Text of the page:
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How a blundering shoot-first-think-later accusation by Indian authorities nearly made an enemy of a very influential Tibetan
 

No Sting in the Monk’s Tale, by Hartosh Singh

Open Magazine, April 7th 2011
 
 

When I was leaving Tibet, you must appreciate I was leaving everything behind… India was the land of the Buddha, a place where wishes were fulfilled. I told the people who came with me, as we turned to India, that even if we are caught and killed after taking just three steps towards India I would not have an iota of remorse, that was the amount of faith and hope and affection I had for India. After 11 years here this should now be clear. Yet such an unwarranted accusation has been a source of tremendous hurt, it is difficult to forget it in my lifetime.

Words of dismay, but understandably so. For any Tibetan to be called a Chinese spy would always be a source of consternation, but the young man speaking at the press conference in Delhi was no ordinary Tibetan. On any other day his anguish would have made headlines, but it was also the day Osama’s death became public. In the ensuing frenzy, the story of the quiet withdrawal of a bizarre charge has not received the attention it deserves.

read the complete article on openthemagazine.com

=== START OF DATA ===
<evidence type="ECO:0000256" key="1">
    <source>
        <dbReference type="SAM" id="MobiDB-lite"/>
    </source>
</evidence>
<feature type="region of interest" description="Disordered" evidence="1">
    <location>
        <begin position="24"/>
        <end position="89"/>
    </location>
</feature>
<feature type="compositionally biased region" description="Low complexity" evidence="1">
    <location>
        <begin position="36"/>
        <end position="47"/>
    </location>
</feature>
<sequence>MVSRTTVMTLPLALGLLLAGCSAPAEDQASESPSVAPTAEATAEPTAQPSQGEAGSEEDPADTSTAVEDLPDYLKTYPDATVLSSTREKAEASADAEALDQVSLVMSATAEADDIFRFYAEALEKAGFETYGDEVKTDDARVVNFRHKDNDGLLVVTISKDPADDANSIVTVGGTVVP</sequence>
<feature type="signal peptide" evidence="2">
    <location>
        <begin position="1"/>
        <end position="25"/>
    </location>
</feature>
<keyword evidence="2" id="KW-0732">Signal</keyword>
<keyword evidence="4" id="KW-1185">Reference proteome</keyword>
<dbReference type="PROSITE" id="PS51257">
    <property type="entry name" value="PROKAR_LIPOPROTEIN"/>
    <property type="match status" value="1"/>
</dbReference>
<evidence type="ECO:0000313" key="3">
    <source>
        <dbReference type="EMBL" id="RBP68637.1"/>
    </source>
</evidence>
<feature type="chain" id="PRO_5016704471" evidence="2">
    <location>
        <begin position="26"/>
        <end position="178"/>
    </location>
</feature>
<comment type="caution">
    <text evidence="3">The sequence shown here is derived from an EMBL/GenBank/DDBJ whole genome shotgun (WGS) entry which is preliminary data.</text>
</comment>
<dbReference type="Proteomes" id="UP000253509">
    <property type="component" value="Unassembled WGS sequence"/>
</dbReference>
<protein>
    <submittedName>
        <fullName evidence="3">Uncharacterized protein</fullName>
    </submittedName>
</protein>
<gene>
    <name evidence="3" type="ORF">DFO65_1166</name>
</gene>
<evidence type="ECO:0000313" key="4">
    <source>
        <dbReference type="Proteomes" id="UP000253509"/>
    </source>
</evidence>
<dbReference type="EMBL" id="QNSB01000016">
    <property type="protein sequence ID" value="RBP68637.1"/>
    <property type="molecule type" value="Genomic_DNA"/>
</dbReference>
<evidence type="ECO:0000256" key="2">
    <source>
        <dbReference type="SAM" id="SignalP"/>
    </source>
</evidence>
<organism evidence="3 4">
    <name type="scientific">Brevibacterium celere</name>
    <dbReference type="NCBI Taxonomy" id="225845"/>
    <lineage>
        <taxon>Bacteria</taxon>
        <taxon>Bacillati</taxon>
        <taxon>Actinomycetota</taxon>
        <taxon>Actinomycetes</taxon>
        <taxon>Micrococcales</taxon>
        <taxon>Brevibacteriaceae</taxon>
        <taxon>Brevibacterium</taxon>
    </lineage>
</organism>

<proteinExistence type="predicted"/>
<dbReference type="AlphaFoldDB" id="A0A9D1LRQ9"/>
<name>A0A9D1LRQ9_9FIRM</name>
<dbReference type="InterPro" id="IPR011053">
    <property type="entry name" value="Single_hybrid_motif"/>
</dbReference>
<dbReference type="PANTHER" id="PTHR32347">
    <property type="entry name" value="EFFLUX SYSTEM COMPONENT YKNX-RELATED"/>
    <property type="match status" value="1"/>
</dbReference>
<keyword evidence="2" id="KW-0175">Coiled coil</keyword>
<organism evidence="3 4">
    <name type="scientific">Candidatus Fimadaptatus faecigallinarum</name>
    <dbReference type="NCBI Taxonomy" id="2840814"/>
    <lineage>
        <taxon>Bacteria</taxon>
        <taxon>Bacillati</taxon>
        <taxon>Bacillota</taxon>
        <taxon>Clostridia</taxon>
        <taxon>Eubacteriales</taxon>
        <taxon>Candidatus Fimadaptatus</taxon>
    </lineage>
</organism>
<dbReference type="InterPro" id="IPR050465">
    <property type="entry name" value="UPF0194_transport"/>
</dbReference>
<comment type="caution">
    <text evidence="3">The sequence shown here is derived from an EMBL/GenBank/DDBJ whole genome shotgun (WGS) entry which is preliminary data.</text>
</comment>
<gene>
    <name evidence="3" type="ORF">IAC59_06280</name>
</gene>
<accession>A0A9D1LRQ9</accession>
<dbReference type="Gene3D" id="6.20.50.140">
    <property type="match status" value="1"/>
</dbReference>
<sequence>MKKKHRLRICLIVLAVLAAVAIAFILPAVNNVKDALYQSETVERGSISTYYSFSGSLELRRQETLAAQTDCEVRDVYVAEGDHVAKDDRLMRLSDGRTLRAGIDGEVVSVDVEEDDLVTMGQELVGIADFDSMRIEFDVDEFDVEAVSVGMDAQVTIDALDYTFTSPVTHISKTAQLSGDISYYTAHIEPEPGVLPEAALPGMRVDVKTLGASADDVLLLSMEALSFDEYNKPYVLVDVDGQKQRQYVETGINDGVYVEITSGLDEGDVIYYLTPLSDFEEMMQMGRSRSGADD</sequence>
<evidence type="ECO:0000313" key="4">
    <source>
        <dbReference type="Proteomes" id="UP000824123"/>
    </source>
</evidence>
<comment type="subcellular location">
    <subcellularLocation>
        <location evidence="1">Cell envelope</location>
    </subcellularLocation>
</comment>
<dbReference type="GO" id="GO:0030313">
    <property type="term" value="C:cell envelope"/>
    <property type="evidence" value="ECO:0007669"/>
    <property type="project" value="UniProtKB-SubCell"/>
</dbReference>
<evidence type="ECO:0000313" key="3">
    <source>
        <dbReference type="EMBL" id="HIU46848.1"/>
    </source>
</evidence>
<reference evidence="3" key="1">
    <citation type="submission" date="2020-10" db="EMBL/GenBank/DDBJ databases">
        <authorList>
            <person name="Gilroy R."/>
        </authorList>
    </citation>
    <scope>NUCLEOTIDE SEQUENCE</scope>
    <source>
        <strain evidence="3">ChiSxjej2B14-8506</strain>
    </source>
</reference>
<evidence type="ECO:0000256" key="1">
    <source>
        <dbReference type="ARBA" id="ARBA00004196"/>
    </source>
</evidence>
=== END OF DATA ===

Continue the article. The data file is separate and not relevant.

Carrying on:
Actor Kabir Bedi takes the Indian establishment to task over the Karmapa incident.
 

The Karmapa is an icon, he deserves more respect, by Kabir Bedi

Times of India, Feb 27th 2011
 
 

Almost everyone knows of the Dalai Lama. But not many Indians had heard of the Karmapa Lama before he made news recently, after being accused of having Rs 7.5 crore in foreign currencies, attempting benami land deals near Dharamshala and, worst of all, being a Chinese spy. So why are the Tibetan refugees themselves so angered by these accusations? Tenzin Tsundue, a leading Tibetan activist, says, “This country that we are so grateful to is alleging the Karmapa is a spy for China. And we can’t understand that at all.” Many question the motives of the Indian intelligence agencies in leaking this allegation against the Karmapa, Ogyen Trinley Dorje, ever since he came to India as a refugee in 2000.

Who exactly is the Karmapa? In a word, after the Dalai Lama, the Karmapa is the most important Tibetan Buddhist leader today. In Christian terms, the Karmapa would be like the Archbishop of Canterbury or the head of the Greek Orthodox Church, second only to the Pope. But the over-500 Kagyu centres of the Karmapa across the world vastly outnumber the Dalai Lama’s Gelug centres —most impressive for a 25-year-old who left Tibet barely 11 years ago.


read the complete article on timesofindia.indiatimes.com